I now turn to the overly exaggerated claims of this budget being an infrastructure budget. The nation is being conned, and in particular South Australia, my home state, is once again being dudded. I will quote directly from a post-budget press release issued jointly in South Australia by the RAA, the South Australian Civil Contractors Federation, the South Australian Chamber of Mines and Energy and the South Australian Freight Council. None of those organisations could be described as left wing, Labor Party stooges. Their press release states:

The Commonwealth’s re-asserted pledge to complete the North South Corridor by 2023 is now a seemingly impossible task with none of the $1.2 billion needed for the North South Corridor works making it into the forward estimates.

It goes on:

Only $52 million of the promised $177 million for the Regency to Pym project is included … Duplication of the Joy Baluch Bridge has also taken a back seat with only $60 million of the $160 million promised for its duplication … Rail electrification from Salisbury to Gawler has also been short changed, with only $50 million of the $220 million required accounted for … The new $3.5 billion ‘Roads of Strategic Importance’ program allocates $530 million over the forward estimates, and South Australia receives just $3.7 million, less than 1% of the funds allocated … Of the new $250 million ‘Major Project Business Case Fund’ only $75 million appears in the estimates, with SA allocated $4.1 million, or just 5.7%.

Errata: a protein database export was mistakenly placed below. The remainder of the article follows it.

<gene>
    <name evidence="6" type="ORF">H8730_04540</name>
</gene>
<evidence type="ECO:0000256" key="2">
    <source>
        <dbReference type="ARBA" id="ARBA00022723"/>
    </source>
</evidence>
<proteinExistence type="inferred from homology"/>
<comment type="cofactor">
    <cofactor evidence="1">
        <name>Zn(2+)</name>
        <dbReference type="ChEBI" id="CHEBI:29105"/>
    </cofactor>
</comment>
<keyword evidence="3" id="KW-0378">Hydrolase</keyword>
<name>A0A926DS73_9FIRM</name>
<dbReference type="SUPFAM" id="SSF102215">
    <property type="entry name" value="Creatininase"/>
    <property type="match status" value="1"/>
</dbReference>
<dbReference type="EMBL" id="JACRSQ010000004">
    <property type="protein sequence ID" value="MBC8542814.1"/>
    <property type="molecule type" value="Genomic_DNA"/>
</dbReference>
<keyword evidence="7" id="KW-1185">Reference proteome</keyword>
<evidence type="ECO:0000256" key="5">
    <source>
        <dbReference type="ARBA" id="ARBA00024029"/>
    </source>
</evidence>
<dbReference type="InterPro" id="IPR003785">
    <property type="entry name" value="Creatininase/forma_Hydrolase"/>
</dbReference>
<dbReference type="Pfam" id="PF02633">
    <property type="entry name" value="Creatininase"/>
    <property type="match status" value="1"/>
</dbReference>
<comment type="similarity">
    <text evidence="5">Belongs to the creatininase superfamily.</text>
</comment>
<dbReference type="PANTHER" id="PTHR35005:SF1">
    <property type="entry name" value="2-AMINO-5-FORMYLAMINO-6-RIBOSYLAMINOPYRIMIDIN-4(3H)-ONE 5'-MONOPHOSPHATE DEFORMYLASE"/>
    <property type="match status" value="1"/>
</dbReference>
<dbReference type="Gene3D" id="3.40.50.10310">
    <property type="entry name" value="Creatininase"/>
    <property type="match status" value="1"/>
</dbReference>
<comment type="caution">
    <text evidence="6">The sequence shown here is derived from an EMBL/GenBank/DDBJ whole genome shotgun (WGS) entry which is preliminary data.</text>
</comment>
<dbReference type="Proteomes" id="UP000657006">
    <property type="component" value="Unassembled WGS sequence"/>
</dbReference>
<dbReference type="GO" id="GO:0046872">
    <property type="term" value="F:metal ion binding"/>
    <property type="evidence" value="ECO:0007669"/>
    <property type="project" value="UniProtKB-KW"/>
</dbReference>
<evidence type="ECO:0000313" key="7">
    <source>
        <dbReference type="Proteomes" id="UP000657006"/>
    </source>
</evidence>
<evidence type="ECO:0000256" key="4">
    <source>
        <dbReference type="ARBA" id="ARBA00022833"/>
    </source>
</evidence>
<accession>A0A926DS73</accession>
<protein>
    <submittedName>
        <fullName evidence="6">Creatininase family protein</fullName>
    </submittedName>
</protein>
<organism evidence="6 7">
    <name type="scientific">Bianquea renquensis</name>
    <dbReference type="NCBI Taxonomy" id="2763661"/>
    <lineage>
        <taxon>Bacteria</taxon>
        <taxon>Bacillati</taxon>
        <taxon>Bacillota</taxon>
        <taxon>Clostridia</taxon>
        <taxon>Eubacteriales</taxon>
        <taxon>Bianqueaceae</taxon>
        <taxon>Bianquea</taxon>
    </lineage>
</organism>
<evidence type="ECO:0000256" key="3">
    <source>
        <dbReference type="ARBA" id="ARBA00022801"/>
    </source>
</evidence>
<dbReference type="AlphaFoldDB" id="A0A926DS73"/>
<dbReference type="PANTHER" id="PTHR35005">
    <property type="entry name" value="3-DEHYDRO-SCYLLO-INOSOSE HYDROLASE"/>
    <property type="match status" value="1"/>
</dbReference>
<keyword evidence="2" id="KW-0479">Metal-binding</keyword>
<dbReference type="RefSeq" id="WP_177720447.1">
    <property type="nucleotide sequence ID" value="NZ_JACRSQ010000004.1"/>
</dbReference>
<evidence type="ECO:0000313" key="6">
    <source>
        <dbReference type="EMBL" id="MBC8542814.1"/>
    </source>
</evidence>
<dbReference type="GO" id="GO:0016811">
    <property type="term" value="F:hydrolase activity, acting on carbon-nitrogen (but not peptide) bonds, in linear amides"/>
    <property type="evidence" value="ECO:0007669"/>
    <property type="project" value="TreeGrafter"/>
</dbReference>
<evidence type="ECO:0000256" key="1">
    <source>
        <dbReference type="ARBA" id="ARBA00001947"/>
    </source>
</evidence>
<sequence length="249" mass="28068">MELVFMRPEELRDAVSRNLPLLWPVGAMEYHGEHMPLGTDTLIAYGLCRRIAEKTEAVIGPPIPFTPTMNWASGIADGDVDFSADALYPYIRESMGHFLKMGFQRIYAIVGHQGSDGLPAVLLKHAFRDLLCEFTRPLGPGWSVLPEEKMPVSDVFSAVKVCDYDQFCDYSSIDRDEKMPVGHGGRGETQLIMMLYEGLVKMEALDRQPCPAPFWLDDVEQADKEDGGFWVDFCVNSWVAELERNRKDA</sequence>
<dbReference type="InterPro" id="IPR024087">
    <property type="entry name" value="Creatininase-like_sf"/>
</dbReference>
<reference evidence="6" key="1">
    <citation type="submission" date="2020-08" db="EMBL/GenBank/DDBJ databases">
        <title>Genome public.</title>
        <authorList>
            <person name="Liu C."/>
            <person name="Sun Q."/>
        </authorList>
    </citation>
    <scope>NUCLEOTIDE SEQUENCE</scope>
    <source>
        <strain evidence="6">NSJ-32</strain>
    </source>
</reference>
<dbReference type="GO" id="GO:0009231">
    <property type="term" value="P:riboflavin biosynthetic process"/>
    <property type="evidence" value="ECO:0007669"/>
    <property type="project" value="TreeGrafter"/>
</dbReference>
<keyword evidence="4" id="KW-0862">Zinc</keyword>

In closing, Evan Knapp, the Executive Officer of the SA Freight Council, said:

This year’s Federal budget is all smoke and mirrors and delivers none of the promise of the pre-budget announcements.

That press release sums up the real situation for South Australia in respect of infrastructure funding. Those bodies and organisations that put that press release together have scrutinised the budget because it is in their members' interest to do so. And in their assessment is the truth of just how poorly South Australia has been treated. What makes it even worse is that this is the second year in a row that South Australia has been so shamefully treated with respect to infrastructure funding for our state.

I turn to the government's much-touted tax cuts. Even the most modest tax cuts proposed will not make their way into households until July 2019. That is probably after the next election. So there is no immediate assistance to people who are struggling with stagnant wages and rising living costs. Even worse, when all of the tax cuts do take effect, 60 per cent of the money will go to the top 20 per cent of households—such are the priorities of this government.